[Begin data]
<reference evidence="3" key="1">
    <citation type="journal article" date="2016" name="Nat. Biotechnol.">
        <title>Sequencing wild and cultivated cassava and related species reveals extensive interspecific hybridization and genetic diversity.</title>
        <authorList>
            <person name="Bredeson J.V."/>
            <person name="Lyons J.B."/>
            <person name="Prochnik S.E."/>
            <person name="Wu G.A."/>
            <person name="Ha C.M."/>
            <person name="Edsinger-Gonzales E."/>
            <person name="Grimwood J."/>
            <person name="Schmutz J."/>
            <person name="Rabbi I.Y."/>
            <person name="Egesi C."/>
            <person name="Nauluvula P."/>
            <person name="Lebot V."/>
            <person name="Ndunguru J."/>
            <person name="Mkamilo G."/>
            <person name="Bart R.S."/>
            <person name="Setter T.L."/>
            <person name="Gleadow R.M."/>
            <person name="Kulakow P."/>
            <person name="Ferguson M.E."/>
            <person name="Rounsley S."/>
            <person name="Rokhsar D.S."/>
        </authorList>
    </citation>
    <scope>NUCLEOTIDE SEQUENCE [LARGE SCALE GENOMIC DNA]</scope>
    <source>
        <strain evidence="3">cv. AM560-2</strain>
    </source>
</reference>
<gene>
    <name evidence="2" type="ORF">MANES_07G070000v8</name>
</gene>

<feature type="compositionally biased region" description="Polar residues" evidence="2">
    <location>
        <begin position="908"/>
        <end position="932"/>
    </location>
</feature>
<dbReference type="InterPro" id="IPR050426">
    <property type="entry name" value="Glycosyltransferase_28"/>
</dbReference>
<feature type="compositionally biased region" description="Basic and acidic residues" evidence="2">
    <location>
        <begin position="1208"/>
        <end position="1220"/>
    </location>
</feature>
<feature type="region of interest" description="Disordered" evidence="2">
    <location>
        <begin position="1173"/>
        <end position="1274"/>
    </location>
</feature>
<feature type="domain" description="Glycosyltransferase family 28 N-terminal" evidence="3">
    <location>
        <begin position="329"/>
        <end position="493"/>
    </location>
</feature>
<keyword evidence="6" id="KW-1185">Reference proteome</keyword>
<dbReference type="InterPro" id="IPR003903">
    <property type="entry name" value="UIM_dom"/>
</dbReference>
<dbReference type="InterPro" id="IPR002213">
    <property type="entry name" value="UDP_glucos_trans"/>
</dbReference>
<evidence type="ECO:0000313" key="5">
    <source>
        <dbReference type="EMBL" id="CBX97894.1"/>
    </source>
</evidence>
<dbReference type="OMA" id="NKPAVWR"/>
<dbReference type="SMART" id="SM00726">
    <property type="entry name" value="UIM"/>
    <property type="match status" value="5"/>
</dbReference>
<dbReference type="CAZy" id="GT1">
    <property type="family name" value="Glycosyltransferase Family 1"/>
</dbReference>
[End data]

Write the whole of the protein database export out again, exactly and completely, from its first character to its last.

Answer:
<reference evidence="3" key="1">
    <citation type="journal article" date="2016" name="Nat. Biotechnol.">
        <title>Sequencing wild and cultivated cassava and related species reveals extensive interspecific hybridization and genetic diversity.</title>
        <authorList>
            <person name="Bredeson J.V."/>
            <person name="Lyons J.B."/>
            <person name="Prochnik S.E."/>
            <person name="Wu G.A."/>
            <person name="Ha C.M."/>
            <person name="Edsinger-Gonzales E."/>
            <person name="Grimwood J."/>
            <person name="Schmutz J."/>
            <person name="Rabbi I.Y."/>
            <person name="Egesi C."/>
            <person name="Nauluvula P."/>
            <person name="Lebot V."/>
            <person name="Ndunguru J."/>
            <person name="Mkamilo G."/>
            <person name="Bart R.S."/>
            <person name="Setter T.L."/>
            <person name="Gleadow R.M."/>
            <person name="Kulakow P."/>
            <person name="Ferguson M.E."/>
            <person name="Rounsley S."/>
            <person name="Rokhsar D.S."/>
        </authorList>
    </citation>
    <scope>NUCLEOTIDE SEQUENCE [LARGE SCALE GENOMIC DNA]</scope>
    <source>
        <strain evidence="3">cv. AM560-2</strain>
    </source>
</reference>
<gene>
    <name evidence="2" type="ORF">MANES_07G070000v8</name>
</gene>

<feature type="compositionally biased region" description="Polar residues" evidence="2">
    <location>
        <begin position="908"/>
        <end position="932"/>
    </location>
</feature>
<dbReference type="InterPro" id="IPR050426">
    <property type="entry name" value="Glycosyltransferase_28"/>
</dbReference>
<feature type="compositionally biased region" description="Basic and acidic residues" evidence="2">
    <location>
        <begin position="1208"/>
        <end position="1220"/>
    </location>
</feature>
<feature type="region of interest" description="Disordered" evidence="2">
    <location>
        <begin position="1173"/>
        <end position="1274"/>
    </location>
</feature>
<feature type="domain" description="Glycosyltransferase family 28 N-terminal" evidence="3">
    <location>
        <begin position="329"/>
        <end position="493"/>
    </location>
</feature>
<keyword evidence="6" id="KW-1185">Reference proteome</keyword>
<dbReference type="InterPro" id="IPR003903">
    <property type="entry name" value="UIM_dom"/>
</dbReference>
<dbReference type="InterPro" id="IPR002213">
    <property type="entry name" value="UDP_glucos_trans"/>
</dbReference>
<evidence type="ECO:0000313" key="5">
    <source>
        <dbReference type="EMBL" id="CBX97894.1"/>
    </source>
</evidence>
<dbReference type="OMA" id="NKPAVWR"/>
<dbReference type="SMART" id="SM00726">
    <property type="entry name" value="UIM"/>
    <property type="match status" value="5"/>
</dbReference>
<dbReference type="CAZy" id="GT1">
    <property type="family name" value="Glycosyltransferase Family 1"/>
</dbReference>